Dobbin-Williams, Karen (2009) Surgical site infection in vascular surgery: an exploration of risk factors and nursing interventions. Masters thesis, Memorial University of Newfoundland.
- Accepted Version
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Background/Objectives: Surgical site infection (SSI) is the third most common type of healthcare-associated infection accounting for approximately 38% of all infections in the surgical patient population. In 2005, the Canadian "Safer Healthcare Now" campaign identified 4 strategies to reduce SSI risk based on available evidence: 1) antibiotic prophylaxis, 2) maintenance of glycemic control in the coronary artery bypass graft surgery population. 3) maintenance of intraoperative normothermia in the colorectal surgery patient population, and 4) appropriate preoperative hair removal. Published research is limited on the use of these four strategies in the prevention of SSIs in vascular surgery patients. The purpose of this study was to determine risk factors for SSI in vascular surgery and to identify nursing interventions to decrease this risk. A secondary purpose was to determine the SSI rate for vascular surgery patients. -- Methods: A sample of 116 was drawn from all vascular surgery patients who underwent Class 1 (clean) vascular surgeries of interest (bypass and abdominal aortic aneurysm [AAA] repair) during 2005. Every second patient from a list with one of these surgeries formed the sample. Paper and electronic charts were retrospectively reviewed, including post discharge records from outpatients clinics, ER, and the Vascular Laboratory. Information on risk factors for SSI, practices related to the management of risk factors, and incidence of SSI was gathered. Standard CDC definitions were used. An attending physician saw 95.7% of patients within 6 weeks of their surgery. -- Results: The SSI rate was 17.2%. Significant SSI risk factors were incorrect timing of antibiotic prophylaxis (p = 0.0068), increased glucose or HbA1c level perioperatively in non-diabetic patients (p = 0.0468), and abrasion in the incisional area preoperatively with no antibiotic prophylaxis (p = 0.0047). Risk factors with a trend but not significant were: not receiving antibiotic prophylaxis with no artificial graft inserted, elevated HbA1c level, hypothermia despite receiving a warming intervention in the post-anaesthesia recovery room (PARR), hypothermia on transfer between units, abrasion in the incisional area preoperatively, emergency procedure, renal/liver disease, increased number of cigarettes smoked, blood loss of 1200-4499 mL, and anemia with blood loss 300-1199 mL. Practice findings included antibiotic prophylaxis was not given to all patients at the correct time or at all, the frequency of glucose and temperature assessments was inconsistent, interventions for hyperglycemia and hypothermia were inconsistently provided and evaluated for effectiveness, aspects of assessment and care were not documented, and policy and protocols for temperature assessment were inconsistently followed. -- Implications: The findings highlight elements of care which might reduce SSI in vascular surgery patients. Improvements are needed in glucose and temperature assessment and control, and antibiotic prophylaxis. Additional research is required with a larger sample size, and on strategies to improve adherence to protocols and policies in existence.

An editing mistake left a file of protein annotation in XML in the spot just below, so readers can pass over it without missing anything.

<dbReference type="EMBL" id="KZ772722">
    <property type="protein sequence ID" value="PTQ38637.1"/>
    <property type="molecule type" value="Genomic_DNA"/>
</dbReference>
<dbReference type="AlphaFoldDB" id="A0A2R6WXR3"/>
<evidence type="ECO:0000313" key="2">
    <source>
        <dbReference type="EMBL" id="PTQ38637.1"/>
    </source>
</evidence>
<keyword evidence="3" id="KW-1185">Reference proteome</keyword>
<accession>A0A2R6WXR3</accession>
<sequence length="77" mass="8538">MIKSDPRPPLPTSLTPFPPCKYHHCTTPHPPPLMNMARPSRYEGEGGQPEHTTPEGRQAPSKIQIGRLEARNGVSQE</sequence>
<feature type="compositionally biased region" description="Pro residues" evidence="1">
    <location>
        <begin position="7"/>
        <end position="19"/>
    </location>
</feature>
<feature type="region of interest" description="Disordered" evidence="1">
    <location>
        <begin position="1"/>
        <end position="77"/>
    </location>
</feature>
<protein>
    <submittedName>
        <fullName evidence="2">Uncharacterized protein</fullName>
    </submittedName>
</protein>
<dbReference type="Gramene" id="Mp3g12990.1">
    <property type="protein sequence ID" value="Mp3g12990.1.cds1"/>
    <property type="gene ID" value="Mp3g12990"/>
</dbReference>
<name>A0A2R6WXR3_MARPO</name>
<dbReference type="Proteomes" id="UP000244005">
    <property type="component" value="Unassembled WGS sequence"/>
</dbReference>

|Item Type:||Thesis (Masters)|
|Additional Information:||Includes bibliographical references (leaves 193-209)|
|Department(s):||Nursing, School of|
|Library of Congress Subject Heading:||Blood-vessels--Surgery--Complications; Surgical wound infections--Nursing; Surgical wound infections--Risk factors|
|Medical Subject Heading:||Surgical Wound Infection--nursing; Surgical Wound Infection--prevention & control; Vascular Surgical Procedures|
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